Saturday, April 6, 2013

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Friday, August 10, 2012

We are Queer Youth Space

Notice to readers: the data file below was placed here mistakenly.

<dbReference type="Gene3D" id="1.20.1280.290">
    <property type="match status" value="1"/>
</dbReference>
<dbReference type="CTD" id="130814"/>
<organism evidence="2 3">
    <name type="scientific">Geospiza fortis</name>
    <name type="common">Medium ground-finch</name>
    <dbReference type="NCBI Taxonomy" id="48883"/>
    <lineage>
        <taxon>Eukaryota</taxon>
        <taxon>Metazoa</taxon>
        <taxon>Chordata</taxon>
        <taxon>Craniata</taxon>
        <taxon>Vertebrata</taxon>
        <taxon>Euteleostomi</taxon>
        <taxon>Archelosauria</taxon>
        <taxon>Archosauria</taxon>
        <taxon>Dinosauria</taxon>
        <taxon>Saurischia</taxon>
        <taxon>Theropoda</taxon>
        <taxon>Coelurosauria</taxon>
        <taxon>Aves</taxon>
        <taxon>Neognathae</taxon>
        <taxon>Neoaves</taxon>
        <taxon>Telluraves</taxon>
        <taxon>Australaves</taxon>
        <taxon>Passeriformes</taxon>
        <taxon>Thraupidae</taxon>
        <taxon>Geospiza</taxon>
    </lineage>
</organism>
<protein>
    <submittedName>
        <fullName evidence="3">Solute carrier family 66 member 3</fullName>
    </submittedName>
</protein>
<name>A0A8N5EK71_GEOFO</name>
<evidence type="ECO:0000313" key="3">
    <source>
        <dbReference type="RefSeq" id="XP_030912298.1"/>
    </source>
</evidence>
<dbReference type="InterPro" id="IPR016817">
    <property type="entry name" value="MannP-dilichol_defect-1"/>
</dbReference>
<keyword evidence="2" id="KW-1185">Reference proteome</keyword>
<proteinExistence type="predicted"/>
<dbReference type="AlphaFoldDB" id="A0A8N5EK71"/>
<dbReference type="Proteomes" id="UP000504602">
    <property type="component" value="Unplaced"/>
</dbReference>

Press Release FOR IMMEDIATE RELEASE Contact: Quinn Anex-Ries Queer Youth Space QUEER YOUTH SPACE OPEN HOUSE Seattle, WA, July 30th, 2012 — The federally recognized non-profit THREEWINGS has signed a lease for a 1750 square-foot physical space on the Capitol Hill neighborhood of Seattle, Washington. The space, located at 911 E Pike Street #208, will soon become a community center for queer young people. The operations for the THREEWINGS’ three-pronged vision is: cultural arts and activism, health and wellness, and research, education and employment for queer youth. The youth-led center will be home to numerous events for young queer people and serve as a catalyst for change in Seattle and beyond. Through their We Need Queer Youth Space campaign, THREEWINGS has striven for the past two years to create and sustain temporary spaces, workshops and other diverse programming for the queer young people of Seattle, with the ultimate aim of establishing a permanent physical space in order to serve the community more extensively. On August 3rd from 7 to 9 PM, THREEWINGS will host an open house that will showcase for the first time the space that will become the cultural arts center. Young people, adult allies and members of the press are strongly encouraged to attend. The acquisition of this space is a major milestone in THREEWINGS’ history, and is the product of over two years of work that the organization has sustained in pursuit of a permanent home for queer young people. The group was committed to having a space that was fully accessible, despite the availability of spaces and costs that were more lenient. Commenting on the difficulty that the organization has faced in acquiring the space, THREEWINGS board member Emma Petersky explained that “many of the potential spaces were limited by the Americans with Disabilities Act; the accessibility standards often did not comply with the older buildings in the Capitol Hill neighborhood.” Pleased with the accessibility of the new space, Emma explained that “the Pike and Broadway space has a large elevator and plenty of room for people of all abilities to build a community together.” The We Need Queer Youth Space campaign began in February of 2010 following the Queer Youth Mutiny, a public forum where young queer people from the greater Seattle area identified two central needs: (1) community organizing that is youth-positive and youth-led, and (2) a cultural gathering space created by – and for – queer youth. Since the spring of 2011, the THREEWINGS board of directors has been entirely led by young people from the greater Seattle area. Now, in the summer of 2012, THREEWINGS will open a cultural gathering space in Seattle that will forever change the city’s expectations of what young people can accomplish.